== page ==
(Top): The editorial director asked me to move out of my HDR comfort zone with some of the illustrations, so I decided to use the color original three-shot sequence of the red Street Rod that I used to produce the monochrome HDR photograph. So here’s Joe as a “wild and crazy” HDR guy. (Above): Another Balboa Park image was created from a three-shot bracket and the Canon EOS 5D was tripod mounted with a nominal exposure of 1⁄25 sec at f/18 and ISO 200 using an EF 28-135mm lens. It was processed, as I prefer, using more natural effects but by using extensive slider play to tweak the image I created an idealized version of the original captures.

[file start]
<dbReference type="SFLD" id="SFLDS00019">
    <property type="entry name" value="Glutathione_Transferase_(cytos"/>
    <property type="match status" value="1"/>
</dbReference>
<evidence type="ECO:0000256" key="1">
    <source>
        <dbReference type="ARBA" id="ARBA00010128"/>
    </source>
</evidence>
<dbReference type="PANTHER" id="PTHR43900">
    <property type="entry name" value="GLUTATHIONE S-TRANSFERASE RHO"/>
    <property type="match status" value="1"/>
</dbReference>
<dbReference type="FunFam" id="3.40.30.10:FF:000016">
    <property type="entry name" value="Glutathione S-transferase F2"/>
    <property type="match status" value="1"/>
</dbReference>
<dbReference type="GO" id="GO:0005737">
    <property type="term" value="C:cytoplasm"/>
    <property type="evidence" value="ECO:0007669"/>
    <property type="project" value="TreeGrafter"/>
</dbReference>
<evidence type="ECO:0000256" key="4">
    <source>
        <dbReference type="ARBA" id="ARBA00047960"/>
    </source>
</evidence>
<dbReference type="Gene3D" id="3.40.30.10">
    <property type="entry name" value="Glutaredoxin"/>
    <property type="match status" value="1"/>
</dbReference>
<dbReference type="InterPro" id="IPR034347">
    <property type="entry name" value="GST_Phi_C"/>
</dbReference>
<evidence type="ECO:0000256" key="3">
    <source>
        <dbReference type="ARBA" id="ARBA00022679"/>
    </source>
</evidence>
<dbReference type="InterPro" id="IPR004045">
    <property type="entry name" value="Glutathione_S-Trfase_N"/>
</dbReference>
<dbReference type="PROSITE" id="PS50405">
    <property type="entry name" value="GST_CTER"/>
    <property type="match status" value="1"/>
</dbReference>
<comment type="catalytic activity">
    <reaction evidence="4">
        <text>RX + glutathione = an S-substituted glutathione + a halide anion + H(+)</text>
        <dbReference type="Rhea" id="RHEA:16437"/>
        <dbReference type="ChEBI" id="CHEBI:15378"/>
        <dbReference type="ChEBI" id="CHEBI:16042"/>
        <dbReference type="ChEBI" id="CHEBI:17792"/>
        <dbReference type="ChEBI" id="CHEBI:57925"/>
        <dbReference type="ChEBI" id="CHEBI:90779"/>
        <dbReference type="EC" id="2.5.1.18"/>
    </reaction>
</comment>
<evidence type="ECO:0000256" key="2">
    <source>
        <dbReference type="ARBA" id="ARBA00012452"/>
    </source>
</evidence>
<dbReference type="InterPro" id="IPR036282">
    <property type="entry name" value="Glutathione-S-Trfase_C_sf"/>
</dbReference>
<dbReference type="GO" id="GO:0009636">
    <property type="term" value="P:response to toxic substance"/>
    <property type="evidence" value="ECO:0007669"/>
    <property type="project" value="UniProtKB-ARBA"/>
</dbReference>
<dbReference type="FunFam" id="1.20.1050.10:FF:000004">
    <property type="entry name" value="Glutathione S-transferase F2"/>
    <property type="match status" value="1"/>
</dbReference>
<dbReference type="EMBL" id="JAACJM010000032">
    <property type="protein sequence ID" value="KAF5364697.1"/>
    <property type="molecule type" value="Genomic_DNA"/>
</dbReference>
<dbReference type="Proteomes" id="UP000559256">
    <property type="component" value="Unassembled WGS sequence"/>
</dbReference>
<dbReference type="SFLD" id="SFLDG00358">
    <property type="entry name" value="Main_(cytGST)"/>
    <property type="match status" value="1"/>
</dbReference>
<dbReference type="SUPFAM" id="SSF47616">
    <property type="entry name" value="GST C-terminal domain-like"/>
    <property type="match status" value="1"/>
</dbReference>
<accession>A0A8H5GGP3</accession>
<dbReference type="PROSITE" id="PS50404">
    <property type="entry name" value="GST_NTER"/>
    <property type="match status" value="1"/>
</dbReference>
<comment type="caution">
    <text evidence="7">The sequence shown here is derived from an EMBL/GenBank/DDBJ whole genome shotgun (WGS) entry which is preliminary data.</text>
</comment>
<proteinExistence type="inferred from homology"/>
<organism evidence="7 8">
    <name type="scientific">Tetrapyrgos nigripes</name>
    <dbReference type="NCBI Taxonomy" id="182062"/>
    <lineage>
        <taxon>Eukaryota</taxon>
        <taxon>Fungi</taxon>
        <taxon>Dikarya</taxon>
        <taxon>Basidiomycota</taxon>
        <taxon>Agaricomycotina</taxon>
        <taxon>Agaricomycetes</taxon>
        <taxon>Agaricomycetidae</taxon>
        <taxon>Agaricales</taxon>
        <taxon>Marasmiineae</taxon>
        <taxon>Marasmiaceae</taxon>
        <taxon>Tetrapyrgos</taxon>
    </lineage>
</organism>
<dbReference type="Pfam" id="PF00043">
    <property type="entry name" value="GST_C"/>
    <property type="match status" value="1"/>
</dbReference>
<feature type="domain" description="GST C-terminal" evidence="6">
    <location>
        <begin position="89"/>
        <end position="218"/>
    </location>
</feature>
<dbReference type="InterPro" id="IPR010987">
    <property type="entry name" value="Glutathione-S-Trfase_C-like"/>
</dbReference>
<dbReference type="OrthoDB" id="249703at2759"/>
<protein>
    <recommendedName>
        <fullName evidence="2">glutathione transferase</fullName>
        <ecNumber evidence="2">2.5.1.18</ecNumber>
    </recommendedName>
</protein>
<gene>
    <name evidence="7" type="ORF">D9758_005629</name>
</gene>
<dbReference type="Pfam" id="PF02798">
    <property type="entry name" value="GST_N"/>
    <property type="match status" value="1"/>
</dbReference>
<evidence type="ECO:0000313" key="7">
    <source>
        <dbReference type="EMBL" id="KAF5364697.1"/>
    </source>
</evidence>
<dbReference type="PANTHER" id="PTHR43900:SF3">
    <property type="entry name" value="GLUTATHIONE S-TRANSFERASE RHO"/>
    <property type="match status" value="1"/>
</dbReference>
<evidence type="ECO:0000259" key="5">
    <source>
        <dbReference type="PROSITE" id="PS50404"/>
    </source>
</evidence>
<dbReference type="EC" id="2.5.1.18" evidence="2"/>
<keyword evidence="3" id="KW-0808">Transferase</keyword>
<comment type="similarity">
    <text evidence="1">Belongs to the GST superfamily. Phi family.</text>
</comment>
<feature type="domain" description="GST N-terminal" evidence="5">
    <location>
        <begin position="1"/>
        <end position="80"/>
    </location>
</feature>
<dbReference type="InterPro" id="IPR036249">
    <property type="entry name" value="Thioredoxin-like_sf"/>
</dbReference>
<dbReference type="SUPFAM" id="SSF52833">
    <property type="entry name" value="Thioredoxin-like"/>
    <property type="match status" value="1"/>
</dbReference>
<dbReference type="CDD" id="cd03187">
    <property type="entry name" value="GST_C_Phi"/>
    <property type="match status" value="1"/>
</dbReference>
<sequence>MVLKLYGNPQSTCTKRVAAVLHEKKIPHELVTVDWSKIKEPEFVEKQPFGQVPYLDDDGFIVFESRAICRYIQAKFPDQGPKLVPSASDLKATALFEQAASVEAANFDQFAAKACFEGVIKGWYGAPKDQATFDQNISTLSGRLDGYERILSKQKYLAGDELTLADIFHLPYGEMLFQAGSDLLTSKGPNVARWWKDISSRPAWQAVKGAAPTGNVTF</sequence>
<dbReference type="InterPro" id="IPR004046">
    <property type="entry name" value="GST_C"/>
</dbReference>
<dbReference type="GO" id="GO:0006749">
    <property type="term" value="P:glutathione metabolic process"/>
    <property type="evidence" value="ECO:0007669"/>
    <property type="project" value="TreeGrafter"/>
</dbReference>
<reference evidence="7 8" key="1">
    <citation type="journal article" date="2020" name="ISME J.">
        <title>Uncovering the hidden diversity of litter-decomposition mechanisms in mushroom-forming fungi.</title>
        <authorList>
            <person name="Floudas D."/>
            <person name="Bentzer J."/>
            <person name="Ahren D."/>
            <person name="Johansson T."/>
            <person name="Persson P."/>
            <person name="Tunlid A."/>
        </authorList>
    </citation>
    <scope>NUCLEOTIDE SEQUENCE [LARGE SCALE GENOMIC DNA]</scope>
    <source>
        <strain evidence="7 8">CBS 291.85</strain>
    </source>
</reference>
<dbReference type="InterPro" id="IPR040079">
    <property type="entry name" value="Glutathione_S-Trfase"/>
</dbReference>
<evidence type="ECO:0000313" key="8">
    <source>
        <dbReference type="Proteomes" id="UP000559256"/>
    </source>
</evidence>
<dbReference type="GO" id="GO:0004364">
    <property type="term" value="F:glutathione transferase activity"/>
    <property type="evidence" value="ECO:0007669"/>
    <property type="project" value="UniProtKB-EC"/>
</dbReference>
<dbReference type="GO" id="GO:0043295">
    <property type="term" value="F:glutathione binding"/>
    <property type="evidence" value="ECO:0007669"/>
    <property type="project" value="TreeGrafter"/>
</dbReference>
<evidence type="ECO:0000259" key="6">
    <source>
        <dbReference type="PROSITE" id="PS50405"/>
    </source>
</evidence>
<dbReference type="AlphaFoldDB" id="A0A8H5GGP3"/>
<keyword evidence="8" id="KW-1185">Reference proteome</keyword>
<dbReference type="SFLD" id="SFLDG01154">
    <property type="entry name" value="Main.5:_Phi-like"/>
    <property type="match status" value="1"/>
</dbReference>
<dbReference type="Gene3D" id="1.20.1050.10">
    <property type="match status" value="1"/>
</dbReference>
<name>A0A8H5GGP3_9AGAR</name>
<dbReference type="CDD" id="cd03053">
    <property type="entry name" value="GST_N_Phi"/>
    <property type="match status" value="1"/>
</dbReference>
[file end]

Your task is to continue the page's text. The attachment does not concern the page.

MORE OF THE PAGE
System Requirements For Nik’s HDR Efex Pro
Windows
• Windows XP, Windows Vista, and Windows 7
• AMD or Intel processor
• 2GB of RAM (4GB or more recommended)
• Adobe’s Photoshop CS4 through CS5 (64-bit compatible only); or Adobe’s Photoshop Lightroom 2.6 through 3.0 or later (32-bit and 64-bit compatible)
Macintosh
• Mac OS 10.5 through 10.6
• Intel processor
• 2GB of RAM (4GB or more recommended)
• Adobe’s Photoshop CS5 (64-bit compatible only); Adobe’s Photoshop Lightroom 2.6 through 3.0 or later (32-bit and 64-bit compatible); or Apple’s Aperture 2.1.4 through 3.0 or later (32-bit and 64-bit compatible)

For more information, contact Nik Software at: www.niksoftware.com.